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Our Unique First Year Curriculum

The first-year curriculum is designed to give law students the conceptual building blocks essential for their professional training. Over the course of two semesters, students will take six doctrinal courses in classic subject areas, as well as one problem-based course, two writing courses and one additional course designed to put the study of law into a broader historical, cultural and political context.

The First Semester

The first semester doctrinal courses are Contracts, Criminal Law and Torts. In Contracts, students study the law of promissory and related obligation, beginning with responsibilities that flow from the making of a promise. Torts introduces the law of civil liability, where private parties bring actions against other private parties for the breach of a particular duty. Criminal law explores the roots of criminal liability in which the state is the plaintiff, prosecuting suspected criminals for offenses against society.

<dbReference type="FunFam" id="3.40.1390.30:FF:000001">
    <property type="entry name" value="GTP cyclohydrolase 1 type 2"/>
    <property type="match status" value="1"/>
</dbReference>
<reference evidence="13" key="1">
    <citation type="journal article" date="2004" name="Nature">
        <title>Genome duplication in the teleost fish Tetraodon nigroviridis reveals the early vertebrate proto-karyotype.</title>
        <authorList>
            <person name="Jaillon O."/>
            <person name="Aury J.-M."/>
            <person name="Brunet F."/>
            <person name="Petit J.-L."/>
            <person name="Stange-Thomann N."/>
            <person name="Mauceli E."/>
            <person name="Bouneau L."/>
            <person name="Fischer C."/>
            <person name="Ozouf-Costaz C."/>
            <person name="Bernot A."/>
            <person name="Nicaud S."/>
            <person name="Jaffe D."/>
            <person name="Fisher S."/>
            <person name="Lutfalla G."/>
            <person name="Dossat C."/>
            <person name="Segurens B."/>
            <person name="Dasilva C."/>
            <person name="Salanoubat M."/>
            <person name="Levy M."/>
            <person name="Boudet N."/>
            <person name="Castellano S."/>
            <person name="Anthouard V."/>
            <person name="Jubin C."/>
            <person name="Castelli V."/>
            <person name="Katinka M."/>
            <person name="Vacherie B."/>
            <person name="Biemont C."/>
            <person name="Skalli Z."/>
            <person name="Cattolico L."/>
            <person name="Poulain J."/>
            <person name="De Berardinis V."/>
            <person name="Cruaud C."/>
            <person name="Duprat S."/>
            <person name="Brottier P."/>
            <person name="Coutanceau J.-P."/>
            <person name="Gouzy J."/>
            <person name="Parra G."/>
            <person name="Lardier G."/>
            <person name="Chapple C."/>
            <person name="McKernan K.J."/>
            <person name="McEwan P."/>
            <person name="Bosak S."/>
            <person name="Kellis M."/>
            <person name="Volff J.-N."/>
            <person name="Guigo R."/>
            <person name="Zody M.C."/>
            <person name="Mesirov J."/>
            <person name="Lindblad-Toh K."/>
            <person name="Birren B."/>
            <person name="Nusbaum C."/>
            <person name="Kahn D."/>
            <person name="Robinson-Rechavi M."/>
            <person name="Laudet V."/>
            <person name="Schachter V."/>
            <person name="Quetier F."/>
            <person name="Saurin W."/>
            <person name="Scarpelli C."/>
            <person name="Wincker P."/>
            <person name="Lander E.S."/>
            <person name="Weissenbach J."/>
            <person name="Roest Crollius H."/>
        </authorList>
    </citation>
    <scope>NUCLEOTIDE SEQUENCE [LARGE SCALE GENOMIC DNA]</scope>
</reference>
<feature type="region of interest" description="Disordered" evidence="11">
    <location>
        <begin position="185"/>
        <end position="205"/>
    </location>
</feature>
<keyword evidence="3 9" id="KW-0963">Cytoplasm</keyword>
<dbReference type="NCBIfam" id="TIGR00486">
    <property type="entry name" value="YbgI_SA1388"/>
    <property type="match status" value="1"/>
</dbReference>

Students also take an additional Practicum course, held in a weekly small-group setting with one doctrinal instructor. The Practicum presents students with the opportunity to think about the role of the lawyer within the profession and within society. Instructors develop practical exercises in fact identification, claim development and client interviews.

Balancing these requirements is a contextual course, Comparative and Historical Perspectives on the Law (CHLP). CHLP encourages students to look at the way U.S. common law has developed since the birth of British common law, and to examine a variety of contemporary theoretical perspectives on the relationship between law and society.

The Second Semester

The second semester doctrinal courses are Civil Procedure I, Property I and Introduction to Constitutional Law. In Civil Procedure I, students learn the technical rules that govern the movement of a civil case through the court system, from the filing of a claim, to the making of various motions by plaintiffs and defendants, to the consideration of the case by the jury, final disposition and appeal. Property I examines the fundamental rules regarding interests in land and personal property. In Introduction to Constitutional Law, students study the structural framework established by the Constitution, including principles of federalism and the role of the U.S. Supreme Court.

Students take a two semester writing class entitled Elements of Legal Argumentation (I and II). Elements of Legal Argumentation II complements the doctrinal courses. This spring class builds on the fall course by developing skills in the kind of persuasive writing employed in the writing of a legal brief. The course culminates in the writing of an appellate brief and participation in a mock oral argument.

First- year students also may take an optional elective during the spring semester.